Friday, December 16, 2016

Terese Jurgensen ~ Director of Student Services ~ December 16th, 2016

Peace on Earth ~ Good Will Toward Men!

My daughter Emily dressed up at Madrigal 
I turned on the news this morning to see what the weather may bring us this weekend, and instead of news regarding the impending snow coming upon us I was greeted instead by concerning world news. It was sobering for me to be confronted with the global realities during this time of year when we are reminded to bring Peace on Earth, Good Will Toward Men. I would like to take a moment and thank those who read the weekly update from last week and the comments that it reminded them of what the Christmas Season is all about. It is about reaching out to others and reminding ourselves of what truly matters in our day to day lives. At Howard-Winneshiek, our staff continues to reach out to students and families during this festive time of year and in spite of struggle and hardship, there is joy in our halls and classrooms because of our wonderful staff who not only are educating students for their futures, but are reaching into their hearts every day through kind words and helping hands. It is super fun to see the children's faces as they make Christmas ornaments or singing holiday songs. 

Using Christmas Decorations to teach prepositions!

Colonial Log Cabins in 5th Grade!

Bee-Bot Robots as Gingerbread Men!

The week started with the Madrigal Performance that has been performed by the high school choir for the past 38 years. It was an amazing performance, and a very special one for my husband and myself as our youngest daughter, Emily, is a senior and had the privilege of sitting at the head table in full Madrigal attire. To put the experience of Madrigal into words is not an easy thing to do. It is beautiful, timeless, and allows the diner to experience what it would be like to sit in the halls with Henry VIII, eating a Christmas meal and being entertained with humor and song. A huge Thank You to Karen LeFebvre and Kim Lehmkuhl who work tirelessly for many weeks preparing our students and community for a once in a lifetime event. Here is a song captured during the end of the performance.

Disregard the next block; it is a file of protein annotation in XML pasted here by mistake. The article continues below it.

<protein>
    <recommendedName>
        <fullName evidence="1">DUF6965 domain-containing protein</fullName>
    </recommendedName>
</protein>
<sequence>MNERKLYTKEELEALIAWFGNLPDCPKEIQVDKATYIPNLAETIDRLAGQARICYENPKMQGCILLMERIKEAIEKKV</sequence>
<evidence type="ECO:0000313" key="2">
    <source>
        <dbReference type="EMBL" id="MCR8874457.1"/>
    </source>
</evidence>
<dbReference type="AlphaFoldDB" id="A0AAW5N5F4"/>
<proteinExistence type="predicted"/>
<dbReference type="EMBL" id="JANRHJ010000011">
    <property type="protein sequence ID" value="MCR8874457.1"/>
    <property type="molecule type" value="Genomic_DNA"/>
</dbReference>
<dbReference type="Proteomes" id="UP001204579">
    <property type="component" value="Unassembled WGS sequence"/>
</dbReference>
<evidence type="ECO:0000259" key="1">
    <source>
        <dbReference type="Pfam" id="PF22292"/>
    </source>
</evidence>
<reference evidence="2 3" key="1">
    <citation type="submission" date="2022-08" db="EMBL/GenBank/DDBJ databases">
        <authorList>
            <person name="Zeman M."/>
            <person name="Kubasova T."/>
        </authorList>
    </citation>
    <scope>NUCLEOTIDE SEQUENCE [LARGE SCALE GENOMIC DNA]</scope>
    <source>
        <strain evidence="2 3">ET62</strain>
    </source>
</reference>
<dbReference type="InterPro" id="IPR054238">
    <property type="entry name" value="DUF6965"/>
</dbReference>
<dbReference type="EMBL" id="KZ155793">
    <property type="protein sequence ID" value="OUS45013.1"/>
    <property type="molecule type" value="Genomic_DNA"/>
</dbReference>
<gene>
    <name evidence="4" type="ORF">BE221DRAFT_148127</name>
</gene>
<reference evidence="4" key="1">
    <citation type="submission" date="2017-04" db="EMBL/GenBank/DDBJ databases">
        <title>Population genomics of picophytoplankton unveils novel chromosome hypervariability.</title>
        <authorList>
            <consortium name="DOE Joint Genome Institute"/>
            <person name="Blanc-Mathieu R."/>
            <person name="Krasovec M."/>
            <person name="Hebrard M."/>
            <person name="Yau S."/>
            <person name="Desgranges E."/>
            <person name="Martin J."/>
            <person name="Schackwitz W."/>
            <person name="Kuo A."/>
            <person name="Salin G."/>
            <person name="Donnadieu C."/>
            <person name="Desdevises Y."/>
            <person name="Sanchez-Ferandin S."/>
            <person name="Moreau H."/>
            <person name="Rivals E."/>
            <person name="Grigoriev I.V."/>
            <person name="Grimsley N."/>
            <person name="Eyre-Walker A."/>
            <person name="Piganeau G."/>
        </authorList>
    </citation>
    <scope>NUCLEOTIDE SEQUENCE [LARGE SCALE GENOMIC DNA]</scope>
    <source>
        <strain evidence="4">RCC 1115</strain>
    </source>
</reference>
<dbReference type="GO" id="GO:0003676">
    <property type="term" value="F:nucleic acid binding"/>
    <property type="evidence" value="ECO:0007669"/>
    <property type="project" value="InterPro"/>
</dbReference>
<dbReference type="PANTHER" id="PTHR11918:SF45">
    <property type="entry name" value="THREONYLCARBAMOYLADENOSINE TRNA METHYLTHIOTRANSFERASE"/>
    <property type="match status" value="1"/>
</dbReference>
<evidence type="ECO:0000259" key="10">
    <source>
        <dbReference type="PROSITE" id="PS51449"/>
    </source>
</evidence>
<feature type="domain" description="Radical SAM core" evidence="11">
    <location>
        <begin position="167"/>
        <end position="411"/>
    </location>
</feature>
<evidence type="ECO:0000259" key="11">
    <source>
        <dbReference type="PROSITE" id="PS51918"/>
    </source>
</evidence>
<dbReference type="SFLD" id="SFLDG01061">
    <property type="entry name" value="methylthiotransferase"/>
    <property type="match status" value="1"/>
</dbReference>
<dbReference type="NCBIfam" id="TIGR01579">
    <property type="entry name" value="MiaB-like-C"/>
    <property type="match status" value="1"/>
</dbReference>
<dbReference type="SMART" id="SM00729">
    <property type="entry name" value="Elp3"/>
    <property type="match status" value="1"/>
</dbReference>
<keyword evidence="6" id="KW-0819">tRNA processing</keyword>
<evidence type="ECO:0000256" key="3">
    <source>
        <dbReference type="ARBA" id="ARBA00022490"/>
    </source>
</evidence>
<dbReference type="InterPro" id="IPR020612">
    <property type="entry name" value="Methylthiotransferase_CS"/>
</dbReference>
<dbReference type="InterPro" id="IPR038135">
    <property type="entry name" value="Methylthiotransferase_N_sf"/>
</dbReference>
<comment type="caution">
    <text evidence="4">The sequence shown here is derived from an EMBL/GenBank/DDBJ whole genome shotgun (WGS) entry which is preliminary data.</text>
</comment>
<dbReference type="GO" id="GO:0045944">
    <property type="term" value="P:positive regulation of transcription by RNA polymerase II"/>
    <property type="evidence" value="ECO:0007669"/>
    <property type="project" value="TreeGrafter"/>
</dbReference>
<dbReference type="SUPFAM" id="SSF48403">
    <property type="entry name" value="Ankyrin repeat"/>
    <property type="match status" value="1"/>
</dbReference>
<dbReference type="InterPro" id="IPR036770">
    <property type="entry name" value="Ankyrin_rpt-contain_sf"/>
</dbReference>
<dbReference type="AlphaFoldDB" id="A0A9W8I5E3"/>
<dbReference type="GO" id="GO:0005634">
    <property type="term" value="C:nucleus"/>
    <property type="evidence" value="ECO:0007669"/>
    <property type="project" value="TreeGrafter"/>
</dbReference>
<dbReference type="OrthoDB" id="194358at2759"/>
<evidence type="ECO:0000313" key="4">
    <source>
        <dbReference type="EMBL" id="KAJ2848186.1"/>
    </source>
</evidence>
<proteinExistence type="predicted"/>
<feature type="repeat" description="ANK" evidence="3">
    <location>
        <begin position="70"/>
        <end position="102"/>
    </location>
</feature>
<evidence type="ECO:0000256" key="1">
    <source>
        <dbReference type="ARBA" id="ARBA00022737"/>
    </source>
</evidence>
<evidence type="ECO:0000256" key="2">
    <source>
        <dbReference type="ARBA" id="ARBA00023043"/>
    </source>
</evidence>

When I talked with various students that were involved in the Madrigal, I asked them what the best part of being in this performance was for them. I received many responses such as, "It was hard work, lots of hours, but it was super fun!"  Other responses were, "I loved dressing up in the costumes," or "It was awesome!"  For all of the responses I received, the underlying theme was that there was a lot of self-satisfaction that came from the hard work with an amazing finished product. As I listened to these young people describe their experience, I had to throw in the word GRIT to each and every one of them. They agreed. My daughter Emily stated when she got home after the third performance Sunday evening, "I am exhausted! It was a lot of work the last several weeks, but I am really happy! I loved it!" 

Grit has been a key focus for our district as we continue to drive this critical skill into our students in order for them to be successful in a global society. To support GRIT and our Social and Emotional Learning for our district; we have just purchased, through our Drop Out Prevention Dollars, a program from Panorama Education that originated from Harvard University.